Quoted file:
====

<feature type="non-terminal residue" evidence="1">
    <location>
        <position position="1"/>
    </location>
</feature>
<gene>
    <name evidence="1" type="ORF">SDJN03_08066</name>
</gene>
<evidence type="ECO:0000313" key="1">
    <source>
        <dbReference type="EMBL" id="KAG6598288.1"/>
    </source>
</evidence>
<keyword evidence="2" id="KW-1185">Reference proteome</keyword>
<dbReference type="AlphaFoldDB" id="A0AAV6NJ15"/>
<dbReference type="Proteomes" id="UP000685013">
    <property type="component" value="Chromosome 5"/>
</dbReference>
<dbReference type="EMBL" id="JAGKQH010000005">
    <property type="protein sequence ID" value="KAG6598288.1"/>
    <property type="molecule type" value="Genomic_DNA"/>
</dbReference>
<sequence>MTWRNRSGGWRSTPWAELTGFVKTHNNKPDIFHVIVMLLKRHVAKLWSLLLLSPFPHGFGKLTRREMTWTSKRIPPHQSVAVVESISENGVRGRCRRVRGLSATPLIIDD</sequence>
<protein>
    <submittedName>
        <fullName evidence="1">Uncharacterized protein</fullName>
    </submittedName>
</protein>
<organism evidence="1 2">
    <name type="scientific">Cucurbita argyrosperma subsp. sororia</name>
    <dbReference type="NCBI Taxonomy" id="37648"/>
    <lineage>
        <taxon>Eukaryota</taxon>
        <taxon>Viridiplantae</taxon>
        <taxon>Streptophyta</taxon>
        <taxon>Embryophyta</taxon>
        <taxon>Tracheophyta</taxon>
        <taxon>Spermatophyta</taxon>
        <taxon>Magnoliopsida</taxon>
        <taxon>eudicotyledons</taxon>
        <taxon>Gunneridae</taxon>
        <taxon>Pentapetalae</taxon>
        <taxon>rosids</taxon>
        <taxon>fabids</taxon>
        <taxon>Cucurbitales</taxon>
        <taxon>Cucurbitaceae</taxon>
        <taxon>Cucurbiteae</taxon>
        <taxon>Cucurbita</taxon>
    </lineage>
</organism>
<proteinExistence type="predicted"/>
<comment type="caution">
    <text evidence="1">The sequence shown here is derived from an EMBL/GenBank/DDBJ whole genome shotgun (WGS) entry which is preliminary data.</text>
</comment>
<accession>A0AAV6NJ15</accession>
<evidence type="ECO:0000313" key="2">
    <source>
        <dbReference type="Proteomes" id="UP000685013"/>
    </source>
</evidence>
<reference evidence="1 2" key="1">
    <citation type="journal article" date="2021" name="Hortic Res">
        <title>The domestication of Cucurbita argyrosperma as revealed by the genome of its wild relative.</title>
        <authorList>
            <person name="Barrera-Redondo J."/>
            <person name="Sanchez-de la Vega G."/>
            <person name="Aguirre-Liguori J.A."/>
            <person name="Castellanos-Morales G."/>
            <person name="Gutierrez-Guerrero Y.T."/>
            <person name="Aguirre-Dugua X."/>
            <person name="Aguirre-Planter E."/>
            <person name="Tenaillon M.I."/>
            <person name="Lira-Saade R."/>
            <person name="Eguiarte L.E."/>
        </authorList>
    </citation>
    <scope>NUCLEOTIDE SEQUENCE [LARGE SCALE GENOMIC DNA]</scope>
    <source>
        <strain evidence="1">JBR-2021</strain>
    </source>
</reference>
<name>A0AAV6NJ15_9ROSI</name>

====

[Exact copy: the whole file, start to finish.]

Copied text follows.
<feature type="non-terminal residue" evidence="1">
    <location>
        <position position="1"/>
    </location>
</feature>
<gene>
    <name evidence="1" type="ORF">SDJN03_08066</name>
</gene>
<evidence type="ECO:0000313" key="1">
    <source>
        <dbReference type="EMBL" id="KAG6598288.1"/>
    </source>
</evidence>
<keyword evidence="2" id="KW-1185">Reference proteome</keyword>
<dbReference type="AlphaFoldDB" id="A0AAV6NJ15"/>
<dbReference type="Proteomes" id="UP000685013">
    <property type="component" value="Chromosome 5"/>
</dbReference>
<dbReference type="EMBL" id="JAGKQH010000005">
    <property type="protein sequence ID" value="KAG6598288.1"/>
    <property type="molecule type" value="Genomic_DNA"/>
</dbReference>
<sequence>MTWRNRSGGWRSTPWAELTGFVKTHNNKPDIFHVIVMLLKRHVAKLWSLLLLSPFPHGFGKLTRREMTWTSKRIPPHQSVAVVESISENGVRGRCRRVRGLSATPLIIDD</sequence>
<protein>
    <submittedName>
        <fullName evidence="1">Uncharacterized protein</fullName>
    </submittedName>
</protein>
<organism evidence="1 2">
    <name type="scientific">Cucurbita argyrosperma subsp. sororia</name>
    <dbReference type="NCBI Taxonomy" id="37648"/>
    <lineage>
        <taxon>Eukaryota</taxon>
        <taxon>Viridiplantae</taxon>
        <taxon>Streptophyta</taxon>
        <taxon>Embryophyta</taxon>
        <taxon>Tracheophyta</taxon>
        <taxon>Spermatophyta</taxon>
        <taxon>Magnoliopsida</taxon>
        <taxon>eudicotyledons</taxon>
        <taxon>Gunneridae</taxon>
        <taxon>Pentapetalae</taxon>
        <taxon>rosids</taxon>
        <taxon>fabids</taxon>
        <taxon>Cucurbitales</taxon>
        <taxon>Cucurbitaceae</taxon>
        <taxon>Cucurbiteae</taxon>
        <taxon>Cucurbita</taxon>
    </lineage>
</organism>
<proteinExistence type="predicted"/>
<comment type="caution">
    <text evidence="1">The sequence shown here is derived from an EMBL/GenBank/DDBJ whole genome shotgun (WGS) entry which is preliminary data.</text>
</comment>
<accession>A0AAV6NJ15</accession>
<evidence type="ECO:0000313" key="2">
    <source>
        <dbReference type="Proteomes" id="UP000685013"/>
    </source>
</evidence>
<reference evidence="1 2" key="1">
    <citation type="journal article" date="2021" name="Hortic Res">
        <title>The domestication of Cucurbita argyrosperma as revealed by the genome of its wild relative.</title>
        <authorList>
            <person name="Barrera-Redondo J."/>
            <person name="Sanchez-de la Vega G."/>
            <person name="Aguirre-Liguori J.A."/>
            <person name="Castellanos-Morales G."/>
            <person name="Gutierrez-Guerrero Y.T."/>
            <person name="Aguirre-Dugua X."/>
            <person name="Aguirre-Planter E."/>
            <person name="Tenaillon M.I."/>
            <person name="Lira-Saade R."/>
            <person name="Eguiarte L.E."/>
        </authorList>
    </citation>
    <scope>NUCLEOTIDE SEQUENCE [LARGE SCALE GENOMIC DNA]</scope>
    <source>
        <strain evidence="1">JBR-2021</strain>
    </source>
</reference>
<name>A0AAV6NJ15_9ROSI</name>